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Can holy water wash away our sins?

In the fifth act of Shakespeare’s Macbeth, Lady Macbeth’s conscience awakens after she murders Duncan traitorously. She begins to hallucinate and sees bloodstains on her hands. In a state of panic, she wrings her hands, trying to remove the stains. “Out, damn spot! Out I say!” she cries, as guilt engulfs her. The reader sees a connection between sin, salvation and physical cleanliness in this scene. Today, four centuries after the famous play was written, researchers Chen-Bo Zhong and Katie Liljenquist have concluded on the basis of a social experiment that this connection is a scientific fact.

The researchers are among the first to explain sin and its psychological impact on people theoretically. In their experiment, Zhong and Liljenquist asked volunteers to recall good or bad deeds from their past. Then, they told them to place the missing letters in the following words: W_ _H, SH_ _ER, and S_ _P. The results were astonishing as well as intriguing. Participants who recalled unethical acts wrote WASH, SHOWER, and SOAP, while individuals who thought about good memories formed random words like WISH, SHAKER, and STEP. This led the researchers to put forth a theory that when people think about their immoral actions, they mostly also think about salvation. They believe they have a grimy conscience that they want to ‘clean’ somehow, with water or through other means.

According to some religions and beliefs, yes. In the eastern part of the world, the practice of taking ceremonial dips in water is quite common, where an individual immerses himself in a water body that they believe is holy.


This is well known as the ‘Macbeth Effect’. This theory poses a serious question: Can people earn forgiveness and redemption by washing their sins off with water or any other substance?

According to some religions and beliefs, yes. In the eastern part of the world, the practice of taking ceremonial dips in water is quite common, where an individual immerses himself in a water body that they believe is holy. For instance, in Hinduism, scores of devotees take spiritual dips in the holy river of Ganges to attain salvation for their sins. Islam, on the other hand, recommends a ceremonial purification called Wudu to attain purity, which involves washing one’s hands, face and feet. In Christianity, people are baptised by sprinkling holy water on their forehead for the purification of the soul. In Japanese Buddhism, it is Tsukubai; whereas in Judaism, bathing in Mikveh is seen as the way to achieve purification.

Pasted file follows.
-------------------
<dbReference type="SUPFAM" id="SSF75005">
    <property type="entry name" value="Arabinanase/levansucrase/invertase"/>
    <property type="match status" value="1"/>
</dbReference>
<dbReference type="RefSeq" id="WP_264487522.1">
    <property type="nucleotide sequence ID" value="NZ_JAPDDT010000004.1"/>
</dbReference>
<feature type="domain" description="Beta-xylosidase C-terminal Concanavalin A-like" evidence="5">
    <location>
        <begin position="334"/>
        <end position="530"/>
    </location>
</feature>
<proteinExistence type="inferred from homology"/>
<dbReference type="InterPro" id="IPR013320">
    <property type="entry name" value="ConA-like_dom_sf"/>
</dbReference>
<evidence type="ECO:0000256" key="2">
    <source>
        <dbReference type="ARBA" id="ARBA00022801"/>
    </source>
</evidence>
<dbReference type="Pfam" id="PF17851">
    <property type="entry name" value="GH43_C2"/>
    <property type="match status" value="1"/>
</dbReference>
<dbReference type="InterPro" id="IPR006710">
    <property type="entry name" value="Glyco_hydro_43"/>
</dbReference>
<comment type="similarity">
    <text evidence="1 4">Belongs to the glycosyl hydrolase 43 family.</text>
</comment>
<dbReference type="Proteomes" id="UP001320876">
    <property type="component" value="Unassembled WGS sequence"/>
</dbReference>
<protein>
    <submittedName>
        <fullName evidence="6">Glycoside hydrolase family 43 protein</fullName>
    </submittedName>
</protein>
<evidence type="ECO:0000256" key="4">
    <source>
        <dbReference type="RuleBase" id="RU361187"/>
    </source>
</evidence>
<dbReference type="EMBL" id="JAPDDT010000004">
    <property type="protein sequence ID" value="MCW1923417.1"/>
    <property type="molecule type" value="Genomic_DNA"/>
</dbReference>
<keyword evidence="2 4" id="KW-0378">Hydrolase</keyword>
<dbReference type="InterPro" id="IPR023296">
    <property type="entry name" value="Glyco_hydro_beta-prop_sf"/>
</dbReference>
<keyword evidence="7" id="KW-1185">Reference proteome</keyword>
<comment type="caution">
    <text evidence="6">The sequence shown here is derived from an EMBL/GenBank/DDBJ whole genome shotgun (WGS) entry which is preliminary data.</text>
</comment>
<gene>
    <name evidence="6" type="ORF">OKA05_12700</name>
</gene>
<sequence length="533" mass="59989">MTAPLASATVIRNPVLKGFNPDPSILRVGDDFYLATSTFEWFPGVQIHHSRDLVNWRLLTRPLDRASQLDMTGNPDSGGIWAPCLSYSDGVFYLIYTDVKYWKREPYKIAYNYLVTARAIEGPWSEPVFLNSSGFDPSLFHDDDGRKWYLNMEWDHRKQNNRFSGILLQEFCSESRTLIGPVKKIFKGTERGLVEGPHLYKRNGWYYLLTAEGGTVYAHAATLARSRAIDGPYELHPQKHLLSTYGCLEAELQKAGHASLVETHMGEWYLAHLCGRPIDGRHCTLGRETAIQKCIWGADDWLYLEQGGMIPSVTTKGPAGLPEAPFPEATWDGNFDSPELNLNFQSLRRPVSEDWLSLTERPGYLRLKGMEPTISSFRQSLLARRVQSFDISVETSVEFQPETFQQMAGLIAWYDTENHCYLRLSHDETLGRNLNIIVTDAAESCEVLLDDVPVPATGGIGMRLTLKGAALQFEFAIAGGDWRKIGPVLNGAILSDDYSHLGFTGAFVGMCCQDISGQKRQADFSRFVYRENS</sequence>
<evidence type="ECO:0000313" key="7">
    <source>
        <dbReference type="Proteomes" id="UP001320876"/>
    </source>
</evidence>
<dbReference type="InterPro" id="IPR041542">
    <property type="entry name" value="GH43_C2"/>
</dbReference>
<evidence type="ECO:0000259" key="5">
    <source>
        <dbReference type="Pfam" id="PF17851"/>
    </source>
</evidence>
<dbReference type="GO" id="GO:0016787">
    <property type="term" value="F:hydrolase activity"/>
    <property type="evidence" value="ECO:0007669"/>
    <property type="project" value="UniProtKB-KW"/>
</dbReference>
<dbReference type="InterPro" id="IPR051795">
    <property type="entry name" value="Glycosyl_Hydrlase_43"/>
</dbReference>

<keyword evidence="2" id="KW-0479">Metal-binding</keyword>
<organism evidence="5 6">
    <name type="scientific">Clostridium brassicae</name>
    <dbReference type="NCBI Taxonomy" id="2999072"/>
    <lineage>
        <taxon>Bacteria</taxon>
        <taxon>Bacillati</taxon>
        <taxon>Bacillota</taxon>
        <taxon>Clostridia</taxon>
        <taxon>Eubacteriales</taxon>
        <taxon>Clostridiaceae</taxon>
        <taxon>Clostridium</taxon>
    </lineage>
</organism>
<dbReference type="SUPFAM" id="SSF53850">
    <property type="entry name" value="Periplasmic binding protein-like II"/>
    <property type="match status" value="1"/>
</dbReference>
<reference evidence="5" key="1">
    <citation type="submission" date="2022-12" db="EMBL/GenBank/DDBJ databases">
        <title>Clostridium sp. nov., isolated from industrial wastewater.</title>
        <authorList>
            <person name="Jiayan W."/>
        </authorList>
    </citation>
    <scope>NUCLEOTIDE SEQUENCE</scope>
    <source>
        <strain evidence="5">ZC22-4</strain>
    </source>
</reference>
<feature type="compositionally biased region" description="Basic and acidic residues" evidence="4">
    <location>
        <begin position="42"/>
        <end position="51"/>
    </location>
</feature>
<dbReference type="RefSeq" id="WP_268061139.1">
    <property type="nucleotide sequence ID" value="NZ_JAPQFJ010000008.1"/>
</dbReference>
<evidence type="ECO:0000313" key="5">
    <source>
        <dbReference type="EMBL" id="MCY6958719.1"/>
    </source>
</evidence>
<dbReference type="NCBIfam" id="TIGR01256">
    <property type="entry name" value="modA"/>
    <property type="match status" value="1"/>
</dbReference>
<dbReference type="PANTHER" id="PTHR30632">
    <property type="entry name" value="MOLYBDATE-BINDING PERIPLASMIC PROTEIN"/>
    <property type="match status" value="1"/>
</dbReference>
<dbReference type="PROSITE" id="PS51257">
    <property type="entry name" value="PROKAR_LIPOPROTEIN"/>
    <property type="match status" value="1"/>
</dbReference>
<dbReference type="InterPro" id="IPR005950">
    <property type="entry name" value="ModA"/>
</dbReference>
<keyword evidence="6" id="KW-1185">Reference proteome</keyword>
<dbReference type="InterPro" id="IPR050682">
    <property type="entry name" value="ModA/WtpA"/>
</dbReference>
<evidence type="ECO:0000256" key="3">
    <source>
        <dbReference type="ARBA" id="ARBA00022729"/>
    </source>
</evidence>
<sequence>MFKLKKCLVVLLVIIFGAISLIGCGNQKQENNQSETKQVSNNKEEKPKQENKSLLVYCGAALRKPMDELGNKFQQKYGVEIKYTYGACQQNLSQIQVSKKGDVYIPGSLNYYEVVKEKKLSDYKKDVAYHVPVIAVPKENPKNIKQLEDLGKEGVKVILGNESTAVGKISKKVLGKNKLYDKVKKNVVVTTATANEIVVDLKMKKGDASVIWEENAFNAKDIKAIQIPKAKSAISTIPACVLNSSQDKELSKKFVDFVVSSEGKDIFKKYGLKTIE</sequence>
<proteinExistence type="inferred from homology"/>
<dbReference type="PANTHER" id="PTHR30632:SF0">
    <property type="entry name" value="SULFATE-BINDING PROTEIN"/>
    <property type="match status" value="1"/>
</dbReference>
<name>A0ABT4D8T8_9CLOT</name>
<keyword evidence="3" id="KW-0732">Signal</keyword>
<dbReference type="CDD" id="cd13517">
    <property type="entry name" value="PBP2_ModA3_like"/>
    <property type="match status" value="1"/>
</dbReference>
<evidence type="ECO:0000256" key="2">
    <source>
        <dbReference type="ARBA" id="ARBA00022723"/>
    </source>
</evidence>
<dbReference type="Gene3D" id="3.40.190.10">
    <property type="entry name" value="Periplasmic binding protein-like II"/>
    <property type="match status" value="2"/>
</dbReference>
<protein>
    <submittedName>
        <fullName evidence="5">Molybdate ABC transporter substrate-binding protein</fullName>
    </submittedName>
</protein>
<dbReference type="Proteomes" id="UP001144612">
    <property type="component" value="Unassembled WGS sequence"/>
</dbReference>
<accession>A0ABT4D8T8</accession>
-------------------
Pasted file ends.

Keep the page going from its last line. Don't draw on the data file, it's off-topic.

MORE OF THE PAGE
The practice of seeking moral purity through bodily cleanliness has been around for ages. Escorting believers to the shore of salvation, these ceremonies seem to offer people an easy way out of the consequences of their negative actions. Indeed, some of us may find it difficult to wrap our heads around this concept. Is ‘holy water’ all one needs to clean his conscience, one might ask. As Zhong and Liljenquist themselves say, “There are surely limits to the absolution afforded by a bar of soap.”

According to the Bhagavad Gita, one can avoid the need for ritual purification by having a clear conscience. According to the Hindu scripture: “If you are desirous of quickly cleansing your heart, cultivate the company of a critic. When you tolerate his acrimonious words, your heart will be cleansed without water and soap.” Here, the critic could also mean a figurative situation that compels a person to commit a sin. In such circumstances, if individuals can just stand their ground and let the adversarial moment pass, they can avoid the burden of immorality on their souls.

In short, instead of taking a shower at home after committing an immoral deed, people should learn to analyse their actions. By practising self-reflection, they can figure out who they are from the inside. This would show them the line between right and wrong, and teach them why committing an immoral act is an attack on their own spirit. Self-realisation, therefore, is the best way to cleanse one’s soul.

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